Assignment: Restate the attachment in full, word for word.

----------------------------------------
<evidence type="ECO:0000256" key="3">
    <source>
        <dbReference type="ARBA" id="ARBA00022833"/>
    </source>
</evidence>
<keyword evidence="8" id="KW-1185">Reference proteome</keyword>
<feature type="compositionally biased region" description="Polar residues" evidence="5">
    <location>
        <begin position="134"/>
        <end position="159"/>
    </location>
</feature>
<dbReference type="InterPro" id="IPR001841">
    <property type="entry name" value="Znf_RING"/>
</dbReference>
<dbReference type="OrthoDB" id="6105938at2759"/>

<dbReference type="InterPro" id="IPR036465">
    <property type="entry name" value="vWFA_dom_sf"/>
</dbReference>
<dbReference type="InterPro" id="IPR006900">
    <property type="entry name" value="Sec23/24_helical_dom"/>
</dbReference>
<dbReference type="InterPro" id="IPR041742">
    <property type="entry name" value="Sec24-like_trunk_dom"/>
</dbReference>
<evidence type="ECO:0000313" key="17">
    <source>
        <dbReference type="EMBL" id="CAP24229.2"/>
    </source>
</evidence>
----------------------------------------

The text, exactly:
<evidence type="ECO:0000256" key="3">
    <source>
        <dbReference type="ARBA" id="ARBA00022833"/>
    </source>
</evidence>
<keyword evidence="8" id="KW-1185">Reference proteome</keyword>
<feature type="compositionally biased region" description="Polar residues" evidence="5">
    <location>
        <begin position="134"/>
        <end position="159"/>
    </location>
</feature>
<dbReference type="InterPro" id="IPR001841">
    <property type="entry name" value="Znf_RING"/>
</dbReference>
<dbReference type="OrthoDB" id="6105938at2759"/>

<dbReference type="InterPro" id="IPR036465">
    <property type="entry name" value="vWFA_dom_sf"/>
</dbReference>
<dbReference type="InterPro" id="IPR006900">
    <property type="entry name" value="Sec23/24_helical_dom"/>
</dbReference>
<dbReference type="InterPro" id="IPR041742">
    <property type="entry name" value="Sec24-like_trunk_dom"/>
</dbReference>
<evidence type="ECO:0000313" key="17">
    <source>
        <dbReference type="EMBL" id="CAP24229.2"/>
    </source>
</evidence>